Over the course of their career, Calexico have always been able to create meticulously detailed worlds for their songs to inhabit. It seems as though drawn out steel guitar notes and mournful tones of trumpets and accordions can develop into entire landscapes in their hands. If there has been a constant in their time as a band, it’s been this ability to take the listener and drop them into a fully realized and completely believable musical environment that stretches across however many tracks any particular album runs.
¡Qué lástima! After years of piquing the interest of culturally diverse audiences with their border-bending blend of alt-country and mariachi music, Calexico have put away the pico de gallo. Now, centrifugal forces Joey Burns and John Convertino are back to their earlier style of introspective, haunting acoustic strains. For Algiers, they ventured to—no, not Algeria, but rather New Orleans, where there is a neighborhood by that name.
Beats Per Minute (formerly One Thirty BPM) - 76 Based on rating 76%%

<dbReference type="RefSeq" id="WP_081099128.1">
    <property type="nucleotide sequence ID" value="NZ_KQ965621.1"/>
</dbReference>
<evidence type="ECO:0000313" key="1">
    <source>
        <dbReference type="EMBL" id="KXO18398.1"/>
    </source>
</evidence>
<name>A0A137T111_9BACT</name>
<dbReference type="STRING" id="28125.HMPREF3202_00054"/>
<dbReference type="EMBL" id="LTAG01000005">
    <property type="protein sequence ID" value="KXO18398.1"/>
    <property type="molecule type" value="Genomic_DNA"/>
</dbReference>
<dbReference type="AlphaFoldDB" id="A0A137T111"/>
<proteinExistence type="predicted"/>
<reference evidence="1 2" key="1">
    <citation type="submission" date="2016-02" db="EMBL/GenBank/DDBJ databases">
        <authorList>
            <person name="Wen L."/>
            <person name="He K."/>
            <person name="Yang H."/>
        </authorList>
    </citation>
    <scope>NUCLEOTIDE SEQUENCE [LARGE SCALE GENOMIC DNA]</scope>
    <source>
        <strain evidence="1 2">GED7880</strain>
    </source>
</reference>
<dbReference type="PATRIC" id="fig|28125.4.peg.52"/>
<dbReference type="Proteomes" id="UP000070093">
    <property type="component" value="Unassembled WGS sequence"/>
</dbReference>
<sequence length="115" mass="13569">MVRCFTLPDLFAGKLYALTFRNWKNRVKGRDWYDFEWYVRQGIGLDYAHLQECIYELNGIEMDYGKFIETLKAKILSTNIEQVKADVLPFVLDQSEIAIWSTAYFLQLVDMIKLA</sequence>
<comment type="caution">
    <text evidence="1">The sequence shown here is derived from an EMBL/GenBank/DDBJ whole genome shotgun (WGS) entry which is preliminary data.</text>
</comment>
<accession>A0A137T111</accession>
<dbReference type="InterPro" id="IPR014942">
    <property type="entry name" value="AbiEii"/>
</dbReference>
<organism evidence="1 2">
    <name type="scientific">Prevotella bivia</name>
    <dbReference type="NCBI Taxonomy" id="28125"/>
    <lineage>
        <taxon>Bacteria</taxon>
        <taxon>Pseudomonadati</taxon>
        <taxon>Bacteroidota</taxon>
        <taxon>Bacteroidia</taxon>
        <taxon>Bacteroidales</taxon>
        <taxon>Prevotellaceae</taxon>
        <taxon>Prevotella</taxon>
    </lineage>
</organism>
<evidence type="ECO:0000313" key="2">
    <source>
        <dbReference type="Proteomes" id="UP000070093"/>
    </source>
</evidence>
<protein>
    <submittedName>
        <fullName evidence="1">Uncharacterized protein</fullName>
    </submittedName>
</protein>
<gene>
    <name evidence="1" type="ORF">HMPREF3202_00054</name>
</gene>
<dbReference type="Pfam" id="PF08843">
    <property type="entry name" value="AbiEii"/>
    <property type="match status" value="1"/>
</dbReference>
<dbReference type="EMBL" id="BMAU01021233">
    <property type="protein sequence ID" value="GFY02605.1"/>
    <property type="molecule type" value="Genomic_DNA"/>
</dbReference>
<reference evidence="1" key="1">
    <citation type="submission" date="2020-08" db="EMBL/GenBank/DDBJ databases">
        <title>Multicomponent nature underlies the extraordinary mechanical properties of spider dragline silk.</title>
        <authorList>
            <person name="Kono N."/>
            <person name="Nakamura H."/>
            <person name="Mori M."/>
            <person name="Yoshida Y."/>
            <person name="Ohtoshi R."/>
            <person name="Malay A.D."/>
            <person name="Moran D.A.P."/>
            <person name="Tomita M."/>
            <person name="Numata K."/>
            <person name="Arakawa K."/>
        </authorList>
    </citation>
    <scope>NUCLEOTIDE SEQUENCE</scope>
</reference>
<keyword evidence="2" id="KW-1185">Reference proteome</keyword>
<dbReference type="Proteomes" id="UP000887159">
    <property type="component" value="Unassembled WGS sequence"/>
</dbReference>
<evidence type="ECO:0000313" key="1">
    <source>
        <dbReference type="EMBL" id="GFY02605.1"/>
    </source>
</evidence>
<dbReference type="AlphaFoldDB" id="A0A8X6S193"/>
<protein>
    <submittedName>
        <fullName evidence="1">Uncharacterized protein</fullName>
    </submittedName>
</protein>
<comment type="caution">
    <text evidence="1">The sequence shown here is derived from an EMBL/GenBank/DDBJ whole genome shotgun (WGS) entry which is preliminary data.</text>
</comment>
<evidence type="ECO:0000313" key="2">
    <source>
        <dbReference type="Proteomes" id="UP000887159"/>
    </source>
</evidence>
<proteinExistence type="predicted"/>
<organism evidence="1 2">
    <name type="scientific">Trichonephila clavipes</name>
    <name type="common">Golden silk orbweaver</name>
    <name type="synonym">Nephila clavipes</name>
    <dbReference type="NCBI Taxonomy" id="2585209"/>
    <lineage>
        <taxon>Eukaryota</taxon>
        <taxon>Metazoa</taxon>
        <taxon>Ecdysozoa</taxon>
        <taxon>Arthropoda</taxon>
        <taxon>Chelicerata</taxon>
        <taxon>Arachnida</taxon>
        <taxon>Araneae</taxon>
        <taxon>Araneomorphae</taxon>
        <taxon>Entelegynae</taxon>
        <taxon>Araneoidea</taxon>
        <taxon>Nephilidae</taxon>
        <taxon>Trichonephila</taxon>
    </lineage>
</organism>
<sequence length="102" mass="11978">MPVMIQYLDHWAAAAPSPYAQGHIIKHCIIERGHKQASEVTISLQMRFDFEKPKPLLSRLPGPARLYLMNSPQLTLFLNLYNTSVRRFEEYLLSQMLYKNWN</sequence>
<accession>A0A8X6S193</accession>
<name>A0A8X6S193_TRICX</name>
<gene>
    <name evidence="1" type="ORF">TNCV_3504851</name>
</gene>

CalexicoAlgiers[Anti-; 2012]By Rob Hakimian; September 20, 2012Purchase at: Insound (Vinyl) | Amazon (MP3 & CD) | iTunes | MOGTweetAlgiers is Calexico’s seventh album, and despite the four year break since their last non-soundtrack work, Carried To Dust, you can be fairly confident that you know what you’re going to get when heading into it: guitar-driven Americana, Spanish-inflections, simple song structures, and, most importantly, very fine song wiritng. Despite the break, the change of label, and the decision to uproot to New Orleans to record the album, Calexico sound more comfortable than ever on Algiers, continuing the more direct approach that began with 2006’s Garden Ruin. The album’s opening trio of songs each simper hazily in and out of existence in a matter of minutes, seemingly tossed off casually by the band.